WisBar News: County Can Alter Fringe Benefits of Elected Officials :

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  • WisBar News
    April
    23
    2013

    County Can Alter Fringe Benefits of Elected Officials 

    Joe Forward
    Legal Writer

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    April 23, 2013 – Despite a state statute that prohibits counties from altering the compensation paid to elected officials, a state appeals court has ruled that Eau Claire County can increase paycheck deductions for retirement and health insurance.

    A circuit court awarded damages to the county’s sheriff and treasurer, who had asked the county to reimburse them for retirement contributions and health insurance premiums they paid as a result of legislation affecting the benefits of public workers.

    The controversial “budget repair bill,” passed in 2011, required public employees to pay more towards required retirement contributions and insurance premiums. This resulted in smaller paychecks for public workers, including elected officials.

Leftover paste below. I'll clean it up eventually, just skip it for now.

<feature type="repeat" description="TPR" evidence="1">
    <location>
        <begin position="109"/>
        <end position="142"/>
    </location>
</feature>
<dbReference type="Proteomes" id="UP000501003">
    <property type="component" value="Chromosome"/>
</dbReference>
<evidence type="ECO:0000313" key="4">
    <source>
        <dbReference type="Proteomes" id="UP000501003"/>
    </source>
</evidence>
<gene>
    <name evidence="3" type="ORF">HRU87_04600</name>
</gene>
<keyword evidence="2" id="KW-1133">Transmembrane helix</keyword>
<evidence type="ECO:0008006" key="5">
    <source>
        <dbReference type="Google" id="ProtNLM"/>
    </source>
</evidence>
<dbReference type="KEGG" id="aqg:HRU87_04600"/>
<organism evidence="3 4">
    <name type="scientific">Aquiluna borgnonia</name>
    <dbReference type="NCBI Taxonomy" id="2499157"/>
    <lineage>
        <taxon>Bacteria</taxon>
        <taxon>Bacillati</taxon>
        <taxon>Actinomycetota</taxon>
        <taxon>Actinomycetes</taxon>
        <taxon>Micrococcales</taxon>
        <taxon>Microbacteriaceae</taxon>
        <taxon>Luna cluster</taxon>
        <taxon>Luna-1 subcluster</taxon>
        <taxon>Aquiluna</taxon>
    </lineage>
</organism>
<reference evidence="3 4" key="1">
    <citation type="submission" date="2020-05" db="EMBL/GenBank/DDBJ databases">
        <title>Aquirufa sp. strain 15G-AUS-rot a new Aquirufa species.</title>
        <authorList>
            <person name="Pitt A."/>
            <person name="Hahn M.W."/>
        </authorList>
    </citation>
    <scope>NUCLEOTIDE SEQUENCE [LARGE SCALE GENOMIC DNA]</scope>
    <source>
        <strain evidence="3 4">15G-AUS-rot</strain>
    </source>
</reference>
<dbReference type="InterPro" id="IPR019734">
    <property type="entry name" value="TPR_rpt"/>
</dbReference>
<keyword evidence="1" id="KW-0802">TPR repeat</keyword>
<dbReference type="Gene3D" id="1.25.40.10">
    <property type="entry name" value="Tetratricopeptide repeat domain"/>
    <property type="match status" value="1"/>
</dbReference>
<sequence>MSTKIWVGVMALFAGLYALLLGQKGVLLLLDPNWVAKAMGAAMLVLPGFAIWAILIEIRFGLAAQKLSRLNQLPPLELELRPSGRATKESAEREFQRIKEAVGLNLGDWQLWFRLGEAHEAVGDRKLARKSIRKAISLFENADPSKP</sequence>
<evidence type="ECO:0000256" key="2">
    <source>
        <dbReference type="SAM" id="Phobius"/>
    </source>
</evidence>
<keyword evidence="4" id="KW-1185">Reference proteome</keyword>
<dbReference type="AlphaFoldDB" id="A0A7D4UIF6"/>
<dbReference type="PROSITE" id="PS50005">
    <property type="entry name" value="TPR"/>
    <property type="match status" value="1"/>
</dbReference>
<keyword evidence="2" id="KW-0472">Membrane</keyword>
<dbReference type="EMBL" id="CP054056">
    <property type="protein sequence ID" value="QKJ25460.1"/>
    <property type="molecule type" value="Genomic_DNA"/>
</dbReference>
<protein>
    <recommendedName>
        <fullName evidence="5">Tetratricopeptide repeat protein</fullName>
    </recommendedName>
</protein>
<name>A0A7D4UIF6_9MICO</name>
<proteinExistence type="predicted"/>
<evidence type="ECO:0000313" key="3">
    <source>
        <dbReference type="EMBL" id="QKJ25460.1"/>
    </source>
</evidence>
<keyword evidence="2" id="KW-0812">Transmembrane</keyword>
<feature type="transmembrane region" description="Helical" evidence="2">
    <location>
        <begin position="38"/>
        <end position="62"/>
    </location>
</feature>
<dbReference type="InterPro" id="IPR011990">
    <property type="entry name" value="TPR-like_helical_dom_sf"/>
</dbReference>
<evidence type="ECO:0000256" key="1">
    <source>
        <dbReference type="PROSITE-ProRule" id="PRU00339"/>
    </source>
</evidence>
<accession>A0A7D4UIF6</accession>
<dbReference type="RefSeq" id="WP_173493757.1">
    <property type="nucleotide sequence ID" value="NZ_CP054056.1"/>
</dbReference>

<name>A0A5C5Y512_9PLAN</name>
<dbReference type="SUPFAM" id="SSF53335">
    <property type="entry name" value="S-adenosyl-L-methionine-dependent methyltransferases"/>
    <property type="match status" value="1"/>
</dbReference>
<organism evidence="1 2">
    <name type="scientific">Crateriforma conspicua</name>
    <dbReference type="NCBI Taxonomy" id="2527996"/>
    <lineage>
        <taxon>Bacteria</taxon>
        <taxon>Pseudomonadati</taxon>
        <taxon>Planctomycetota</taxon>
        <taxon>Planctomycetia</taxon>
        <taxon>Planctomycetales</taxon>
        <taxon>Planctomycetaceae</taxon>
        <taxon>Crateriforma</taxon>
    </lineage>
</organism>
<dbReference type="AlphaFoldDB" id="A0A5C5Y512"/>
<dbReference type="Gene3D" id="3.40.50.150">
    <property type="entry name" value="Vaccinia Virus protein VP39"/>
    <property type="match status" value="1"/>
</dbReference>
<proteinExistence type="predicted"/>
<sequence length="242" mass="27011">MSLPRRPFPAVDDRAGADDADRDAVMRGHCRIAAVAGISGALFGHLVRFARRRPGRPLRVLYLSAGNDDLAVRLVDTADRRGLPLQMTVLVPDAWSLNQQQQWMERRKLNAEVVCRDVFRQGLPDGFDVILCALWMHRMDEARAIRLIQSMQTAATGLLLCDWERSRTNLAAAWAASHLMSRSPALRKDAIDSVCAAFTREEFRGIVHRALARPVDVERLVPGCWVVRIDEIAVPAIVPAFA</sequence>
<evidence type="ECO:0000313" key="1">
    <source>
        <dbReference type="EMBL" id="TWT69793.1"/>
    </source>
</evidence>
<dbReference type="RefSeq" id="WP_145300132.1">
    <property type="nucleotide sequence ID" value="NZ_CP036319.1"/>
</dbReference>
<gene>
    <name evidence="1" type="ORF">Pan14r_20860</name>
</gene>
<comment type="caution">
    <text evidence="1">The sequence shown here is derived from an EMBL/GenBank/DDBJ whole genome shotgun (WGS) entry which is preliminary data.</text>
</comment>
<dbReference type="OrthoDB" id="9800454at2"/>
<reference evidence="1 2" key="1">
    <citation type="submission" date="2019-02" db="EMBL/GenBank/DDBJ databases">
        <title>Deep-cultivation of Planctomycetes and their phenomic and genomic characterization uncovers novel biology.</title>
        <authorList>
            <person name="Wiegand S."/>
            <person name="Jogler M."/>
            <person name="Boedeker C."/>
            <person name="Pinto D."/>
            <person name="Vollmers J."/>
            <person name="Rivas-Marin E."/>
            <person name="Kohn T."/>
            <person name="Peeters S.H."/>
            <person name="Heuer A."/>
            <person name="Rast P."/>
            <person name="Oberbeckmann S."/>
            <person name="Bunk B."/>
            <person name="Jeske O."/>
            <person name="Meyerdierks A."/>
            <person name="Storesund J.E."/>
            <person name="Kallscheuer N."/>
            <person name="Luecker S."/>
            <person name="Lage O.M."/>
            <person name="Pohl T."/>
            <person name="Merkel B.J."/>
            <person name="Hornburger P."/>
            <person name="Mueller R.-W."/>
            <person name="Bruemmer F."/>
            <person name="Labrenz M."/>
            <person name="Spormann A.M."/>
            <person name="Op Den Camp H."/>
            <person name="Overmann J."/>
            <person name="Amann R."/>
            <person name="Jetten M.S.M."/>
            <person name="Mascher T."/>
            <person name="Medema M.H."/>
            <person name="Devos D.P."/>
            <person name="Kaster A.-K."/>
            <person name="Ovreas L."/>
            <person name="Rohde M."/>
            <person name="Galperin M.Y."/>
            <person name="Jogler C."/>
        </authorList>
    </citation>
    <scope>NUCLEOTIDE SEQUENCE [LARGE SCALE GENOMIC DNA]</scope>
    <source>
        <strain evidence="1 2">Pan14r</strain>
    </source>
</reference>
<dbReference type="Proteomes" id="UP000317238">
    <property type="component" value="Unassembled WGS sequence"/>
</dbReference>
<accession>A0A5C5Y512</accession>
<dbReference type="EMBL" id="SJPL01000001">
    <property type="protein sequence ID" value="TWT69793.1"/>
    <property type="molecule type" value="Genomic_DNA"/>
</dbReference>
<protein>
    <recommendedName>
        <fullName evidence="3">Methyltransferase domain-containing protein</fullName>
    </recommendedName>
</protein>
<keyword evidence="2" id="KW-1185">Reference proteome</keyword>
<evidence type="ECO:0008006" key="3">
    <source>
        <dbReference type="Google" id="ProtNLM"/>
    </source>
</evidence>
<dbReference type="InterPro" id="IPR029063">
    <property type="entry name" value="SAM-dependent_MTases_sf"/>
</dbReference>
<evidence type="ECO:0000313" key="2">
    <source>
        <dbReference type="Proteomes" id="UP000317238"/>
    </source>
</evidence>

Ronald Cramer (sheriff) and Larry Lokken (treasurer) argued that such reductions violate Wis. Stat. section 59.22(1)(a)1, which states that “compensation” for elected officials “shall not be increased nor diminished during the officer’s term. …”

    However, in Lokken v. Eau Claire County, 2012AP1796 (April 16, 2013), a three-judge panel for the District III Wisconsin Court of Appeals ruled that section 59.22(1)(a) does not apply to “fringe benefits,” so reimbursement was not warranted.

    “[T]he statute expressly protects only salaries and fees,” wrote Judge Michael Hoover, noting that the Wisconsin Supreme Court has previously excluded employer-paid pension and insurance contributions from the definition of “compensation.”

    The officials argued unsuccessfully that fringe benefits are included in compensation packages, and section 59.22(1)(a) protects “compensation,” not just salary.

    In the alternative, the plaintiffs asserted that if “compensation” means “salary,” Eau Claire changed their salaries by reducing take-home pay. “We reject this interpretation, which conflates salary with take-home pay,” Judge Hoover explained “The plain meaning of salary is fixed compensation for a set duration of time, not take-home pay.”